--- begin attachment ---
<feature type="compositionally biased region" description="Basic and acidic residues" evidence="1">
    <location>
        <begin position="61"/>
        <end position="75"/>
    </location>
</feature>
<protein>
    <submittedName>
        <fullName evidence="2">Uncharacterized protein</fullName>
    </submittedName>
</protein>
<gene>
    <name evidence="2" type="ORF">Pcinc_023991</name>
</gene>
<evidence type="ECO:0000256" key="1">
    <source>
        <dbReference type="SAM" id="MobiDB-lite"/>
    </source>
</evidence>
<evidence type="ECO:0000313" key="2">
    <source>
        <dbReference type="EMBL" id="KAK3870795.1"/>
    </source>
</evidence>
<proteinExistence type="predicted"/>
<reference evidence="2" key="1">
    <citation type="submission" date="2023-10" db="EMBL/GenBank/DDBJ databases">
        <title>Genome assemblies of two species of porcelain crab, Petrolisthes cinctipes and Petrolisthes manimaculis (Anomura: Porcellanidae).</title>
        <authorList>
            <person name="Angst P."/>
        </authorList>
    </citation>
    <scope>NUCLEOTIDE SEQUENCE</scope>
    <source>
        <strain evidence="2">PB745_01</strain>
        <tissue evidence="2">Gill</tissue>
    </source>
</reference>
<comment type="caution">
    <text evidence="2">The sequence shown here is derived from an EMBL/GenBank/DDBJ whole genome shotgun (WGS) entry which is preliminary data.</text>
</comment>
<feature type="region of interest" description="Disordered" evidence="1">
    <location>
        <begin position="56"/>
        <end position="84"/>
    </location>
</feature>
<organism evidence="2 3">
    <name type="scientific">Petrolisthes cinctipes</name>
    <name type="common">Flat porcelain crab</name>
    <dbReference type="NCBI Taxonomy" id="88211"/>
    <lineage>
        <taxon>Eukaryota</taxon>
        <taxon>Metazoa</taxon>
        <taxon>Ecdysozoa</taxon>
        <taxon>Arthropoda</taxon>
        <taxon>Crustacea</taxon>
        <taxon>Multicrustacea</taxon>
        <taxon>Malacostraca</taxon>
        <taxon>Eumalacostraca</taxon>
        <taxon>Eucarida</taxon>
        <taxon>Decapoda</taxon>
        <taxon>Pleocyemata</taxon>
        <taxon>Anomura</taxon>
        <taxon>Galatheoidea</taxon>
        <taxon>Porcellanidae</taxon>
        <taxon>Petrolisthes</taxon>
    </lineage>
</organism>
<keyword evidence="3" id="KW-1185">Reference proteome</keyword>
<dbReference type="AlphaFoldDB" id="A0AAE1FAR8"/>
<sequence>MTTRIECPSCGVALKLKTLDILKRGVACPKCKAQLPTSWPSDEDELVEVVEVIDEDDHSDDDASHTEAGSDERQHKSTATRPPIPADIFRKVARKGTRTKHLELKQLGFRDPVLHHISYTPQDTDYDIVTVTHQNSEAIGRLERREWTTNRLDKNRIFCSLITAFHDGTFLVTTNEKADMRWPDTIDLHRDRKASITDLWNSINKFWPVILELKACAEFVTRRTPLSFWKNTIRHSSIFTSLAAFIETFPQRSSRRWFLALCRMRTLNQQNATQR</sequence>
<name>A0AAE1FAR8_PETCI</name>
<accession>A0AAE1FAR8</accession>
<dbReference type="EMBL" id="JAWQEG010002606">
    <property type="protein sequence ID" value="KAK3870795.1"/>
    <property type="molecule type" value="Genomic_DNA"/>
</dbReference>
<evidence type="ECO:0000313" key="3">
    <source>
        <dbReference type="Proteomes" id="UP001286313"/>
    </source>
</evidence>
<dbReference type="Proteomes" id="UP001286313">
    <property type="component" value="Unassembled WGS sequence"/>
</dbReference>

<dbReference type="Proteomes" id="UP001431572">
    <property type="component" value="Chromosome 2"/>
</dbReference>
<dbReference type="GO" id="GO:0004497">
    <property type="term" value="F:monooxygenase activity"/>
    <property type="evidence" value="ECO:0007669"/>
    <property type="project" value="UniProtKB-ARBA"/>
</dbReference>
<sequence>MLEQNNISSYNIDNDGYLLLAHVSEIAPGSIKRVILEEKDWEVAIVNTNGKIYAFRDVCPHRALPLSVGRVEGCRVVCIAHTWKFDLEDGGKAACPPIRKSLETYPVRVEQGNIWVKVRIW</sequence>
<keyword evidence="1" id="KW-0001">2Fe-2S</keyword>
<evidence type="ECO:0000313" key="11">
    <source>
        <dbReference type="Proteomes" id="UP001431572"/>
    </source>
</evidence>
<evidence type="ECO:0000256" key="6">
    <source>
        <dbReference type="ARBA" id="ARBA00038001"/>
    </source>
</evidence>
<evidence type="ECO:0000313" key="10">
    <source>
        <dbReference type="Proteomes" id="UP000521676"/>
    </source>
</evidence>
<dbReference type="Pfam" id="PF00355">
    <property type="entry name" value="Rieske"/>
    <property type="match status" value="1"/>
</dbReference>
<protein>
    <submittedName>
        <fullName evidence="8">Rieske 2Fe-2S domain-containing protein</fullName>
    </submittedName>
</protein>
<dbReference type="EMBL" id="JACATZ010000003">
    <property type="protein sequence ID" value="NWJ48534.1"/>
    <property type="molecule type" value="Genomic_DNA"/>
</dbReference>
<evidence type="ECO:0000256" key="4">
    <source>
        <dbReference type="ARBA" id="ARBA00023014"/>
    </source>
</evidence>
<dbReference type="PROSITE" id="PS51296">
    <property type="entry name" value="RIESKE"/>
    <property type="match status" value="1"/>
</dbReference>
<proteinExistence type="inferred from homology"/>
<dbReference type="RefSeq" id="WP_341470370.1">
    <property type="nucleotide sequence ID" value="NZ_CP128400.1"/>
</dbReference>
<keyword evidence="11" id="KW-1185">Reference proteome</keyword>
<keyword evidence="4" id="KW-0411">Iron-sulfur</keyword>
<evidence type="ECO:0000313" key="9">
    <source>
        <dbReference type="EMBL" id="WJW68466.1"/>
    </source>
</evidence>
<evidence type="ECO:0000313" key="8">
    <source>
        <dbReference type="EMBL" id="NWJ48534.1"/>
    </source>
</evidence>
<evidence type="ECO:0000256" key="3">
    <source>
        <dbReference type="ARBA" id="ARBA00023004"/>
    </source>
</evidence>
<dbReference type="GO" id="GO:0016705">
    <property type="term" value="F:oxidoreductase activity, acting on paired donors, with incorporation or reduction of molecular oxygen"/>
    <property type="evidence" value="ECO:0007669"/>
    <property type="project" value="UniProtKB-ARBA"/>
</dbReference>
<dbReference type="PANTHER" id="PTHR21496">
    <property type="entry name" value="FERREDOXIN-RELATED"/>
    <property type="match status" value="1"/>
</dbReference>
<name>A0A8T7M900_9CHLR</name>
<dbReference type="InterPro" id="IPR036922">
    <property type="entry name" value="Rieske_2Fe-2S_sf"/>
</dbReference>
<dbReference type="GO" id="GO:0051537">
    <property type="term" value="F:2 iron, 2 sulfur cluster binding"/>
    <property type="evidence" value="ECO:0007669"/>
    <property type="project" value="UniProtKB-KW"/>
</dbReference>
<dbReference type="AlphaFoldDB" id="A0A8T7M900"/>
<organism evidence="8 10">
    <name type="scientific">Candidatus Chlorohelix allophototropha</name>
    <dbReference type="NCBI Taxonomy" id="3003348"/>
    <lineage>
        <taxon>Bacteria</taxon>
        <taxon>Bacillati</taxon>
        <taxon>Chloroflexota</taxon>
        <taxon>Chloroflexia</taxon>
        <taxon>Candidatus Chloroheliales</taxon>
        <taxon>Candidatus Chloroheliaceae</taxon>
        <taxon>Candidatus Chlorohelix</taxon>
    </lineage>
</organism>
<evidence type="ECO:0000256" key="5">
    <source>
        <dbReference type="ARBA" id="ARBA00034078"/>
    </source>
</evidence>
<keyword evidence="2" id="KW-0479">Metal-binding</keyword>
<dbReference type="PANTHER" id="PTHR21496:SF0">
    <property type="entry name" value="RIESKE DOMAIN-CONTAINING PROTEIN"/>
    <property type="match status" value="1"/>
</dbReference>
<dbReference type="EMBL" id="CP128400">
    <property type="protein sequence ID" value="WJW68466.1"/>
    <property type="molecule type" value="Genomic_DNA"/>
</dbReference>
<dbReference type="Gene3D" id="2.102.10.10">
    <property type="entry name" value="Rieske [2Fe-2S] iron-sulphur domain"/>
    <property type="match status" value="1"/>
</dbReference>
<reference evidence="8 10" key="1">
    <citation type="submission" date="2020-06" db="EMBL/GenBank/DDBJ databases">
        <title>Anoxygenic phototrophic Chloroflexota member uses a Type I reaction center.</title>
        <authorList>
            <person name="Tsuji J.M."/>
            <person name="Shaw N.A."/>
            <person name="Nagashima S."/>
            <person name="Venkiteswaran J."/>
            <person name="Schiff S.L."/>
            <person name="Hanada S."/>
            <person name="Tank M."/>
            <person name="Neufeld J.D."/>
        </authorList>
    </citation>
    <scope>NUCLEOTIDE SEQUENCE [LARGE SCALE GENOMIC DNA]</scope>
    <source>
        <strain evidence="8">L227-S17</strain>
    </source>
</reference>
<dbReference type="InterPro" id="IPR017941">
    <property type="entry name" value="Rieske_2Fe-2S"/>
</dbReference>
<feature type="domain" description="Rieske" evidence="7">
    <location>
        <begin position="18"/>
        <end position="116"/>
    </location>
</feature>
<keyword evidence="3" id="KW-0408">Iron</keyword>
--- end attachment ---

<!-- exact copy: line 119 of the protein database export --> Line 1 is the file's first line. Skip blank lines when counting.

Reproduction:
    </submittedName>